Classics

Steeped in the myths and languages that have shaped our culture of today, Classics at Pinewood aims to provide pupils with a sound knowledge of the Ancient World.  We explore the Roman way of life and lead pupils towards an insightful understanding of Classical languages. Ours is an heritage both Greek and Roman and via the medium of broad linguistic and cultural experiences our pupils are able to see how this is at the heart of contemporary society.

Latin and Classical Civilization are available to all Pupils at Pinewood and we divide our time between cultural studies and language formation.

The Curriculum

Pinewood Pupils are introduced to Classics in Year 5 where they learn about stories from Roman legends and about life in Ancient Rome. In Year 6, pupils compare Greek and Roman life, religion and culture, exploring how these link to our world of today.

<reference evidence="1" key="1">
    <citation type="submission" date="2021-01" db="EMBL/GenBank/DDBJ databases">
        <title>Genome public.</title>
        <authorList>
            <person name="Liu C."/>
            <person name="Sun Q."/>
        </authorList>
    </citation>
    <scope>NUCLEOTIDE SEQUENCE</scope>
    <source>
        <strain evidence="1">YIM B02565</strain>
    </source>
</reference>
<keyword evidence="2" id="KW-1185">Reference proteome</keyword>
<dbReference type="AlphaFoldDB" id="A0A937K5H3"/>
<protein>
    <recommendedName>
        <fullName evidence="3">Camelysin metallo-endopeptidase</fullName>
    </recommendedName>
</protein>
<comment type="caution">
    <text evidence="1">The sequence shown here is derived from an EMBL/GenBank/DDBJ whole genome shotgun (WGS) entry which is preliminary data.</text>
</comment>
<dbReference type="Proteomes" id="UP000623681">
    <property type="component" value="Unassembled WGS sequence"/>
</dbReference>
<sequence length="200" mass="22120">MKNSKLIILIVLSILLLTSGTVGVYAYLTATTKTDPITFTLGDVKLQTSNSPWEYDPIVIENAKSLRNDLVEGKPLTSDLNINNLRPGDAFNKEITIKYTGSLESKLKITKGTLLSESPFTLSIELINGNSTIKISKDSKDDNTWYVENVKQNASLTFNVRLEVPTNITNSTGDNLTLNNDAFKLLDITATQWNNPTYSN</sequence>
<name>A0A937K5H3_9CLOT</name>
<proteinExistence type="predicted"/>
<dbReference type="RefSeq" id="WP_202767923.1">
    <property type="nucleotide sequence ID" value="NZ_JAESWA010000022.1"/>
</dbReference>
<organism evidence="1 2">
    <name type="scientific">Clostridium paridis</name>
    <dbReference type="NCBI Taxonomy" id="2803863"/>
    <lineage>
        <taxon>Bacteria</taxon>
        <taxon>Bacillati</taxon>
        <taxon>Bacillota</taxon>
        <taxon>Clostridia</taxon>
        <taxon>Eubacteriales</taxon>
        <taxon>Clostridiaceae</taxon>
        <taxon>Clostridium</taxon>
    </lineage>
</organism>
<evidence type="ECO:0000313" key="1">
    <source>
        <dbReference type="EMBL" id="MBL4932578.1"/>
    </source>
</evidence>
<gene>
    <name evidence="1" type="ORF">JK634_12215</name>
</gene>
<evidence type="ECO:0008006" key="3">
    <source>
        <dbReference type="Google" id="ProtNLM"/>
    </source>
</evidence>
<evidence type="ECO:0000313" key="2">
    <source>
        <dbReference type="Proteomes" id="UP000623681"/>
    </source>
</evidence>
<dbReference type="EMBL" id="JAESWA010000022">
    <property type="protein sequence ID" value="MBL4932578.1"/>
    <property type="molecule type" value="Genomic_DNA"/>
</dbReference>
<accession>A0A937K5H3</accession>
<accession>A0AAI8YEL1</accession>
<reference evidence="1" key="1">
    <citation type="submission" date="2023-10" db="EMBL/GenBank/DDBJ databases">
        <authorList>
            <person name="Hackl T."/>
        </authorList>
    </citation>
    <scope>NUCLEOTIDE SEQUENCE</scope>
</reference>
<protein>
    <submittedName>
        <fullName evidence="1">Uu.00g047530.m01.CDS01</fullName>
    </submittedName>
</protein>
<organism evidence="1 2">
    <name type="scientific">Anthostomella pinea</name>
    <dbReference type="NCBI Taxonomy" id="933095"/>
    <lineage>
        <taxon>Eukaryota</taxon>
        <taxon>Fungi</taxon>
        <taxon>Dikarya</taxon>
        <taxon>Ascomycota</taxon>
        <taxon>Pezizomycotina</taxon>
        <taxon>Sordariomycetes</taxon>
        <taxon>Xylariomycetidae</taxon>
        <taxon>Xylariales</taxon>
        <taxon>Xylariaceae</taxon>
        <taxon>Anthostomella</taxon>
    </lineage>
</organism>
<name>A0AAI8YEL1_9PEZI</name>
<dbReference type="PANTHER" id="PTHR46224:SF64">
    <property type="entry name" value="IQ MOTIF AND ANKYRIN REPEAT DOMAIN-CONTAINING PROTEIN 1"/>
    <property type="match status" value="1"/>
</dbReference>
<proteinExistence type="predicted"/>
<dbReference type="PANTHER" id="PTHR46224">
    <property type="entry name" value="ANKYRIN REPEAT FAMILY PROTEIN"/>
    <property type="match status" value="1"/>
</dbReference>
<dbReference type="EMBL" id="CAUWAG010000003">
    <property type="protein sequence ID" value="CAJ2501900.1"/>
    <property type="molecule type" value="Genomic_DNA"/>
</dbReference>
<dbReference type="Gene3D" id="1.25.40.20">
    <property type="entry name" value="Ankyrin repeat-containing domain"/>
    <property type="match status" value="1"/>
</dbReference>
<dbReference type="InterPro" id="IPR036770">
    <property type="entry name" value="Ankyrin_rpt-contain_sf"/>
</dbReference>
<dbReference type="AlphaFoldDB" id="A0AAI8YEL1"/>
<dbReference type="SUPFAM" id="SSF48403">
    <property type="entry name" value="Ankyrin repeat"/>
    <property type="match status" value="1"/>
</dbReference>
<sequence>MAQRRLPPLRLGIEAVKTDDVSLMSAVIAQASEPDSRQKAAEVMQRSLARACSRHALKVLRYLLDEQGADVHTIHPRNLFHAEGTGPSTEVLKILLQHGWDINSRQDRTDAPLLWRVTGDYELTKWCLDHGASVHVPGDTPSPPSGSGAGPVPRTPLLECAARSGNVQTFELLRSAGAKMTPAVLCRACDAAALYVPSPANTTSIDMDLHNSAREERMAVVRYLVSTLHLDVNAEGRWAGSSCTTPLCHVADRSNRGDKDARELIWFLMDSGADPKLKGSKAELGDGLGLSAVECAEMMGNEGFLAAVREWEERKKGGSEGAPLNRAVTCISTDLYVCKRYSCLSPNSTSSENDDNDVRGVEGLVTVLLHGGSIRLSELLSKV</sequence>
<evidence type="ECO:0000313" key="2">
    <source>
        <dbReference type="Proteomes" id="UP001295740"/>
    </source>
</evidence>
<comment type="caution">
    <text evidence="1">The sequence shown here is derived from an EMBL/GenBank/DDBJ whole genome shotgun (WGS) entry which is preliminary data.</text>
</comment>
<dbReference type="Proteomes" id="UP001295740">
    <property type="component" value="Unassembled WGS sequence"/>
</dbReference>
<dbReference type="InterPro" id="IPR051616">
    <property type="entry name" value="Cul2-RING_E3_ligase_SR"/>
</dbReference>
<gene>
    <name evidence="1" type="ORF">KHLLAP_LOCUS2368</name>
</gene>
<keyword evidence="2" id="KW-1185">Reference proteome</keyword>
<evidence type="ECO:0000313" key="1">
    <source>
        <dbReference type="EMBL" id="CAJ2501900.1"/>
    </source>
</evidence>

In Year 7 pupils commence their preparation for Common Entrance. They start exploring the language, its grammatical and etymological structure that forms the basis of many European languages. Pupils are encouraged directly, according to their ability, with appropriate differentiation in formal Latin grammar between the sets of each year group.  This carries on through to Year 8 and even Scholarship for some.  Pupils still continue to explore Greek myths and stories such as The Fall of Troy and the Odyssey within a more linguistic context.

Scholarship candidates in Year 8 have the opportunity to study Ancient Greek, and are encouraged to offer it for examination when applying for awards.

Resources

The Classics department is fortunate to have access to a wide range of language textbooks for differing academic levels.  We have also created in addition a wealth of differentiated activities that are tailor-made for Pinewood pupils. We use a balance of traditional books as well as technology in various forms to cater for all styles of learners.

Trips and Visits

Trips organised by the Classics department include visiting an original Roman site at Chedworth Villa near Cheltenham, as well as the Ashmolean Museum in Oxford.

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